Central African Republic (MNN) — French soldiers are already making some difference in the Central African Republic (CAR).
A 1,600-strong French force was sent into the CAR, deployed after days of communal fighting claimed 400 lives. The landlocked country has been in turmoil since March when Seleka rebels seized power from then-president Francois Bozize.
Volatility has been the main component of the new regime. Shortly before the arrival of the French troops, the flare-up caused another wave of refugees. According to the United Nations, an estimated 60,000 people fled their homes and sought refuge in approximately 20 IDP sites according to data collected by UN agencies in Bangui.
Others (many of them Christians) fled to the airport. On Saturday, the International Committee of the Red Cross reported that the population at the airport tripled from 5000 to 15,000.
The crisis has touched Wycliffe Bible Translators personally. President of Wycliffe Bible Translators USA, Bob Creson explains what happened to one of the translators.
“His name was Elisee Zama, and he was a translator with ACATBA (Association Centrafricaine pour la Traduction de la Bible et l’Alphabétisation). That is a Wycliffe partner organization there. He was in the capital city of Bangui and was trying to get his family to some safety in the midst of some pretty violent fighting. He was shot and killed.”
The regional director of Wycliffe’s main partner organization, SIL, reported that the situation in Bangui is still very tense. “Reprisals against Christians in particular in Bangui are of great concern,” said Larry Robbins.
“There have been…reprisals in certain neighborhoods of Bangui, resulting in thousands seeking refuge on the airstrip of the international airport.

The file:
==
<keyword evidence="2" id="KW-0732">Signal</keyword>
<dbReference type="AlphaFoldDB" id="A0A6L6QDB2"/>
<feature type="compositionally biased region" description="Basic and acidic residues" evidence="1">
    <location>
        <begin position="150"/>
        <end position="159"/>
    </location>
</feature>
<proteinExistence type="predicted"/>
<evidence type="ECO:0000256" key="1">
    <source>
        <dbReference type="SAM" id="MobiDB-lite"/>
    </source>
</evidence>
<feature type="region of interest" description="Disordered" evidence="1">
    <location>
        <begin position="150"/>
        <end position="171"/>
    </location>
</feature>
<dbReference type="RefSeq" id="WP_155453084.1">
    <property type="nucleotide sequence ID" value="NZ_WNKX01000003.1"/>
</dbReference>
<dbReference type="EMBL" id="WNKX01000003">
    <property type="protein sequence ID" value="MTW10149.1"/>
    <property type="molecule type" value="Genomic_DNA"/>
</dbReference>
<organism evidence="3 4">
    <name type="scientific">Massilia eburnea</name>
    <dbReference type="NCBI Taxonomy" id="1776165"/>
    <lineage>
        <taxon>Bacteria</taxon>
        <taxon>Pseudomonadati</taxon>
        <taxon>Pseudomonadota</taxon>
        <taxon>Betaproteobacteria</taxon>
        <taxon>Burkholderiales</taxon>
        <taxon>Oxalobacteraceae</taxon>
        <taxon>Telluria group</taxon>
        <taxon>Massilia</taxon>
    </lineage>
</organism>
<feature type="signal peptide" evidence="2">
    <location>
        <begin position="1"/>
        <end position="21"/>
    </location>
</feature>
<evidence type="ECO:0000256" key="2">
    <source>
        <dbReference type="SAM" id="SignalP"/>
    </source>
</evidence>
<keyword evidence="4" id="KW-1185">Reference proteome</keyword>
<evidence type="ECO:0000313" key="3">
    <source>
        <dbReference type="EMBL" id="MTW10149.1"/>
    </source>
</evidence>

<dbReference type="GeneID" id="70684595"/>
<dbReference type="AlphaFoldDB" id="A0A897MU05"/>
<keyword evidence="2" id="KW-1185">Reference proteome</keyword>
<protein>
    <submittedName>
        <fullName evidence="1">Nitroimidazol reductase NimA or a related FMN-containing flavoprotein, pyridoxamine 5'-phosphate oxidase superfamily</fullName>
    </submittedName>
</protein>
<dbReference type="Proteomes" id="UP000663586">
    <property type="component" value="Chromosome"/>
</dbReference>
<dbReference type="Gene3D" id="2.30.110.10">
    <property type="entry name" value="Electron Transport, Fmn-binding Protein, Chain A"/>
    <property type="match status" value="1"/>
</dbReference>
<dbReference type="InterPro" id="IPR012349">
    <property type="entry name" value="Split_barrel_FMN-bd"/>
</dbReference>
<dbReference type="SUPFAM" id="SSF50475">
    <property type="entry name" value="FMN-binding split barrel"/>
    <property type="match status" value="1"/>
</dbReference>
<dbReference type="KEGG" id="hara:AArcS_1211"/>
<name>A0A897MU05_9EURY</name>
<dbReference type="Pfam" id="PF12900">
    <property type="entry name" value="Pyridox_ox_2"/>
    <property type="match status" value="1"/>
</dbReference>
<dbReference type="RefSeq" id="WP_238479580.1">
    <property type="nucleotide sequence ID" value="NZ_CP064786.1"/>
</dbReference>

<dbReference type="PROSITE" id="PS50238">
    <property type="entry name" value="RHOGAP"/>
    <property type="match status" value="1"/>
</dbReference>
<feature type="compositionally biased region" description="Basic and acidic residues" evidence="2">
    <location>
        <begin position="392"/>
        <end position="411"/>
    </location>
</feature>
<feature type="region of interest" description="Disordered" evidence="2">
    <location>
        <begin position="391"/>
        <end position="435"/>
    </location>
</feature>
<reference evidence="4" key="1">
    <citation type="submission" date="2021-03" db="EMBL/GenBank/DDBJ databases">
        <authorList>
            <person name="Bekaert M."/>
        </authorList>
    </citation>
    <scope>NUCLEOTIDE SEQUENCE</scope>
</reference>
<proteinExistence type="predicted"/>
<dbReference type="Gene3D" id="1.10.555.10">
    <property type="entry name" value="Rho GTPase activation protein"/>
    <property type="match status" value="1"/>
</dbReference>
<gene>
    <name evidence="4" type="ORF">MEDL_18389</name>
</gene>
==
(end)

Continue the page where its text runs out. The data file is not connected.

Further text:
“Our SIL colleagues report a quieter night. They remain within the security of the School of Theology compound until further notice. There are French patrols now in evidence. We are grateful for the unanimous passing of a UN resolution which gives the French troops a mandate to take appropriate force to protect the civilian population and it appears that this has had an immediate effect.”
Aside from obvious indicators like crosses or clothing, how did the rebels know who to target? Creson shares his thoughts: “Most people in that part of the world don’t try to hide their faith. There’s a level of religious freedom, in a sense, where they’re able to share their faith openly, so I think that this level of persecution may be something that is new.”
Robbins requests prayer for Zama’s widow and three young children, and for ACATBA leaders as they move forward. The family was able to retrieve and inter Zama’s remains over the weekend. The struggle is just beginning for the survivors. “Pray for his widow. They have three young children. I think, too, that we can just pray for peace.”
The translation project also faces a setback with Zama’s death, adds Creson. “Whenever you lose an experienced translator, it’s a challenge because there’s been a fair amount of training, education, orientation, that has gone into helping translators get to the point where they’re translating clearly, naturally and accurately.”
Even as the community mourns, Creson says believers are still hopeful. “What God often does: He will raise up someone else who can be a part of it. Almost all of these partners are working closely with other partners on the ground.”
Pray for safety. The translation team has been dealt a hard blow, but it’s not the first. According to the ACATBA Web site, Zama is the second of the group’s translators to die in the Central African Republic in the past two months; the first translator’s name was not given.
What can be done? As the troops mop up operations and try to restore order in CAR, believers are asking for prayer. Creson says, “We can pray that the church would know how to be the Church. In the midst of very difficult and challenging circumstances, how do you reach out to people that hate you? How do you minister to people that are in need?”
Pray for Elisee’s family as they grieve, and also for the leadership of ACATBA as they handle this difficult situation in the midst of heightened insecurity. Pray, too for God’s protection over all ACATBA staff, as there is concern that the insecurity may degenerate into a religious conflict.